Police believe she paid the rent at the Delmar and Niskayuna parlors, and paid for a sublet at the Saratoga Springs parlor. She also paid utilities and other bills.

The woman is a naturalized U.S. citizen with no previous arrests, Mercado said.

Mercado said that the masseuses arrested could be the clearest source of information on whether trafficking is going on and, if so, who is in charge.

But the language barriers and limited time before an attorney shows up cuts the time investigators have to interview them.

The women charged do appear to be returning to the region for their court dates. Checks with clerks offices show the women have appeared.

The Halfmoon case was resolved in December with an adjournment in contemplation of dismissal and a disorderly conduct plea. A contact number for the New York City-based attorney in that case could not be found.

A message left at the New York City number for an attorney listed for one of the Niskayuna women charged was not returned. A local public defender listed for the other woman charged in Niskayuna also could not be reached.

Fake massage parlors are advertised on online adult websites offering massages, suggesting that those frequenting them are not there looking for massages. Authorities say it’s not hard to figure out what they’re actually offering.

They also often target non-resident populations. Mercado said the Saratoga Springs parlor shut down in January was frequented by men who often drove rental cars.

In Scotia, village police received information about the parlor from area residents, who noticed something wasn’t right with the traffic, Scotia Police Chief Peter Frisoni said. Scotia police then called in the state police for assistance.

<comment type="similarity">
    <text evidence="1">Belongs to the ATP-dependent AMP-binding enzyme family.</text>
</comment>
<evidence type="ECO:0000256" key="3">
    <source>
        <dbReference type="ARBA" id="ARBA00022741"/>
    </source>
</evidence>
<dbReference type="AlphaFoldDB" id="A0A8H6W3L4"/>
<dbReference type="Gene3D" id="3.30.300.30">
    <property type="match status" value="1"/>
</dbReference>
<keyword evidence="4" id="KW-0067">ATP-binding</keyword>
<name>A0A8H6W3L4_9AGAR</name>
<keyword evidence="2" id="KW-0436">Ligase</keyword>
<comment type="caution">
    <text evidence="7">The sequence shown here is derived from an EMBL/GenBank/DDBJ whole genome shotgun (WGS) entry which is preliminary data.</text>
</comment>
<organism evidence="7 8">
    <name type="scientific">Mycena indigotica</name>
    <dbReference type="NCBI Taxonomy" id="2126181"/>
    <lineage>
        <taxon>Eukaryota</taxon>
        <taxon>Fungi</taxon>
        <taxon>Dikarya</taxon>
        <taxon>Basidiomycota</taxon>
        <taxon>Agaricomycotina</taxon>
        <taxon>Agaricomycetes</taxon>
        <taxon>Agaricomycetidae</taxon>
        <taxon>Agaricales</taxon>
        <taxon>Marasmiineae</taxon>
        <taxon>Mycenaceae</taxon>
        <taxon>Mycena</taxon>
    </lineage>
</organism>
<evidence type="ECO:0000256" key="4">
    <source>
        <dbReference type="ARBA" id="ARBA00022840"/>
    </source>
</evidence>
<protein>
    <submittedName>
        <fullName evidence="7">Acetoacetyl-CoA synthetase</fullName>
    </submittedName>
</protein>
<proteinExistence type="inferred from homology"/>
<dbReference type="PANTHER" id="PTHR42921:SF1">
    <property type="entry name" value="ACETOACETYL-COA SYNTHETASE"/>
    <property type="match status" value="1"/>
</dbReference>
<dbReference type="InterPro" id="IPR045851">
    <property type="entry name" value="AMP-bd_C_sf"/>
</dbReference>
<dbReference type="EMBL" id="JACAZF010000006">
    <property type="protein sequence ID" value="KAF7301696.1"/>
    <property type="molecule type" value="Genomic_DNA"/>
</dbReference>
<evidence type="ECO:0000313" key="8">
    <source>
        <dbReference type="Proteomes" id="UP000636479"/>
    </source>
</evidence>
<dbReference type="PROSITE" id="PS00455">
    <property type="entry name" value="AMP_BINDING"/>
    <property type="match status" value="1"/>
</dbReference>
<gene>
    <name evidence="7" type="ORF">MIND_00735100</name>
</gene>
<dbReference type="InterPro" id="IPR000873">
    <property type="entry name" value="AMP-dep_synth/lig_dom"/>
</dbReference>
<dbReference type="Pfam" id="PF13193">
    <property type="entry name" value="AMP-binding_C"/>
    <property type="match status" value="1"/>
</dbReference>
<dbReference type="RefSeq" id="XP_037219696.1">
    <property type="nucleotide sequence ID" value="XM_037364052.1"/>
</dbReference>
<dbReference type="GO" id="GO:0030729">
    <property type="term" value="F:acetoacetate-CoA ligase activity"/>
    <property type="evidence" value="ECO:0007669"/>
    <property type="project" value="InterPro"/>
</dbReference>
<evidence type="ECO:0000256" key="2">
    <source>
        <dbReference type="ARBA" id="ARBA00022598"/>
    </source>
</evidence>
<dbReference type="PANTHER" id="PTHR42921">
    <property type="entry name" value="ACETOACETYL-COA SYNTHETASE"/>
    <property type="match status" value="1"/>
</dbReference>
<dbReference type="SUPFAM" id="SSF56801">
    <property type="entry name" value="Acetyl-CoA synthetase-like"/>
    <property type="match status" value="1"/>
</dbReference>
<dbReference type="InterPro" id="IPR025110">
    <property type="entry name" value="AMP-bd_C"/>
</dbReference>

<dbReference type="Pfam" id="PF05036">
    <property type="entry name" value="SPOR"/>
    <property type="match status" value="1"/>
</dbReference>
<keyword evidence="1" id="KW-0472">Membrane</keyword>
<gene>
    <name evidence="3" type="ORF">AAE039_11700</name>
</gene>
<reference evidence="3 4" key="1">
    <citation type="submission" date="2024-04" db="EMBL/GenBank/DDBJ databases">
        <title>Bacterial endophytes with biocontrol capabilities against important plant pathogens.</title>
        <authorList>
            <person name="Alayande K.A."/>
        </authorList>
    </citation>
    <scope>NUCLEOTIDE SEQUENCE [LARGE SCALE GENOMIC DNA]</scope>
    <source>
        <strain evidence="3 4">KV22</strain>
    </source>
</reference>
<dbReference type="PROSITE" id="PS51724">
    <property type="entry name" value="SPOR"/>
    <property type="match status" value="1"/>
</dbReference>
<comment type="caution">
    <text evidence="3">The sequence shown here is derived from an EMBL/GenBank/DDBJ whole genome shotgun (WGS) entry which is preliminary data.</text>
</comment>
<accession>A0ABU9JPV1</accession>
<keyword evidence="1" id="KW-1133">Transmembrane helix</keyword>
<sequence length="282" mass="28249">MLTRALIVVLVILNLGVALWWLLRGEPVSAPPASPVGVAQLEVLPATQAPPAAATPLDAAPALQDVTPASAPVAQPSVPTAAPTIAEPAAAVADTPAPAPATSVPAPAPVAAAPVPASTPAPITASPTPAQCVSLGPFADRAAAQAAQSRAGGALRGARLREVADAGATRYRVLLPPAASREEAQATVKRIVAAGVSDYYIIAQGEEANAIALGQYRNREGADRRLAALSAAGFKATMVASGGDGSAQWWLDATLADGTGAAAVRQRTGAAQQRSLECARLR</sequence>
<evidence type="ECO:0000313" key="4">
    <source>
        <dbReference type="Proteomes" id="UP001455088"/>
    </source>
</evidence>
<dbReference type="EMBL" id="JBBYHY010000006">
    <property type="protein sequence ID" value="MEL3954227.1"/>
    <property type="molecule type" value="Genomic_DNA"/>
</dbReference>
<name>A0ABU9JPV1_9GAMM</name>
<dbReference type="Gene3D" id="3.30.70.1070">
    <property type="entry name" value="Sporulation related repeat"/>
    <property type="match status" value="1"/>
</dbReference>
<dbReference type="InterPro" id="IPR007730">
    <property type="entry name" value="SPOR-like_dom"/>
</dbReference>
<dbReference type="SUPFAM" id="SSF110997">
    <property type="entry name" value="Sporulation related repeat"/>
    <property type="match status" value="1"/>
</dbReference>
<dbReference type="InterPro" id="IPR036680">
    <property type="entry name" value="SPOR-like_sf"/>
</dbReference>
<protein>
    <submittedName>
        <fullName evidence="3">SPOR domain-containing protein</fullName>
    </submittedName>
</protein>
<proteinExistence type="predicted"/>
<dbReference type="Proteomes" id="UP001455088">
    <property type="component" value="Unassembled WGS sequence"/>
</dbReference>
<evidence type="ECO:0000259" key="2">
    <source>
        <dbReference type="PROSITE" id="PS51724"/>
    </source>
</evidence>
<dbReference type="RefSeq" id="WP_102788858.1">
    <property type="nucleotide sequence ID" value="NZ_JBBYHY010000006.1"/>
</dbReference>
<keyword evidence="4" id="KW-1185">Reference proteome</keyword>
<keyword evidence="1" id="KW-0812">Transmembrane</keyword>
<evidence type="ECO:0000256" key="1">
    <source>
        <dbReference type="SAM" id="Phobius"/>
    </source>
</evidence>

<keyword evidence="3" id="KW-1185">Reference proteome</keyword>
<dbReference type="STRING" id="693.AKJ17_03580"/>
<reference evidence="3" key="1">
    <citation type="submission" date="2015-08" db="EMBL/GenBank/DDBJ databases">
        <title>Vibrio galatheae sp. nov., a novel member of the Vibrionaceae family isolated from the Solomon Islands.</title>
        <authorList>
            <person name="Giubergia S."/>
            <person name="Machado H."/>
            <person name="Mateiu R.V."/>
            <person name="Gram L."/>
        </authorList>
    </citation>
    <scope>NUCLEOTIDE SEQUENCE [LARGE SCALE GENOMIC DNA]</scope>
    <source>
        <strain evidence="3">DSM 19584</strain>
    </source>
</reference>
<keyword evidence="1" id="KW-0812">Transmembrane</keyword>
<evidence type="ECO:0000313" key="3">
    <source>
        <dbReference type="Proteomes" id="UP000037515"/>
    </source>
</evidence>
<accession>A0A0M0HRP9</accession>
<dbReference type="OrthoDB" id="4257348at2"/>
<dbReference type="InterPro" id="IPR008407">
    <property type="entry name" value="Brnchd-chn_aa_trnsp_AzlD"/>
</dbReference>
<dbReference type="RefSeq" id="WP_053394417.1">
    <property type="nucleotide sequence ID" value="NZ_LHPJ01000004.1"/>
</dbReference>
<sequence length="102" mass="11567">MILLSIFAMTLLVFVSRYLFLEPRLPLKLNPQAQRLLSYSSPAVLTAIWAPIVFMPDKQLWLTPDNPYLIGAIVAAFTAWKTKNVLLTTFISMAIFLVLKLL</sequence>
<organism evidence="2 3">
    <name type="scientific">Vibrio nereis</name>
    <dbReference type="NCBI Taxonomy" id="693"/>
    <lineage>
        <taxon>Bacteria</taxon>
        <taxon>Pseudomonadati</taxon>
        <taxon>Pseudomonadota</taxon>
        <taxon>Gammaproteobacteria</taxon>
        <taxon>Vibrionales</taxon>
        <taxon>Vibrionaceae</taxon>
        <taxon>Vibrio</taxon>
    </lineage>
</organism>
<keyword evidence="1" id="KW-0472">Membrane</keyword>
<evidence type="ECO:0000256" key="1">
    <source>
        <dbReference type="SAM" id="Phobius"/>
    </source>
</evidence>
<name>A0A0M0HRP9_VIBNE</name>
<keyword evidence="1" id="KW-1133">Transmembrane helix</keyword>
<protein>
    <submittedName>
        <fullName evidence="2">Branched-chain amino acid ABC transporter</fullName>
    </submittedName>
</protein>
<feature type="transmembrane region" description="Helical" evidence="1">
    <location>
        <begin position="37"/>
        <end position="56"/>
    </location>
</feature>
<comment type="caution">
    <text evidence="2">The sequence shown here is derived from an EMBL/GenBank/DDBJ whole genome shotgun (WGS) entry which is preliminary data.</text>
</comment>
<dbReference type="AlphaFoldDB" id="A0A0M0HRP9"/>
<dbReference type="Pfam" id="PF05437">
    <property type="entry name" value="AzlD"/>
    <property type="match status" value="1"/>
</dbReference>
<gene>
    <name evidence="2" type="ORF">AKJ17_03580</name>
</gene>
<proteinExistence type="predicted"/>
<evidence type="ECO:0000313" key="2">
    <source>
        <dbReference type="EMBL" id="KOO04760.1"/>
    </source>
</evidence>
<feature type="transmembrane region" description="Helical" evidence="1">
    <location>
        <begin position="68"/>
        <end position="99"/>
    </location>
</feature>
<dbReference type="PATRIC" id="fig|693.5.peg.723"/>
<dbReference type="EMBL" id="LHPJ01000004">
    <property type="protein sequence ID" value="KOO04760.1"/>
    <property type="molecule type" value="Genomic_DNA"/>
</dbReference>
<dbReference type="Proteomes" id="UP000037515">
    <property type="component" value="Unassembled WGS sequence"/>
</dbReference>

Frisoni, who became chief there in 2011 after achieving the rank of captain in the Schenectady Police Department, said such parlors are often part of a larger trafficking operation.

“You have two women who are up here from New York City, operating a salon, who have never been here before,” Frisoni said. “There’s probably a very good chance that they didn’t even know where Scotia was and they end up here.”

Frisoni also said police involved other agencies to help pin down why the women were in Scotia and if further charges could be filed against others.

But Frisoni also acknowledged the difficulty with such investigations.

“Often they’re not very cooperative or willing to provide information out of fear or they don’t want to disrupt what they’re doing,” Frisoni said. “It makes it difficult for law enforcement to track down the source or, for lack of a better phrase, the supplier, or who is starting these types of businesses.

Ossorio said it’s important for law enforcement to be ready to deal with trafficking victims. She said traffickers can threaten not only the victims but their families back home.

“These are women who are fearful to begin with,” Ossorio said.

She said law enforcement has made advances in awareness of the problem, but she said more must be done to intercept trafficking victims and get them help.

“As a culture, we have to ask ourselves, is the availability of women for sex on demand something that we should accept or see normalized?” Ossorio said. “Because this is what it leads to, women who are forced or tricked to come to this country and live a life of daily sexual abuse.”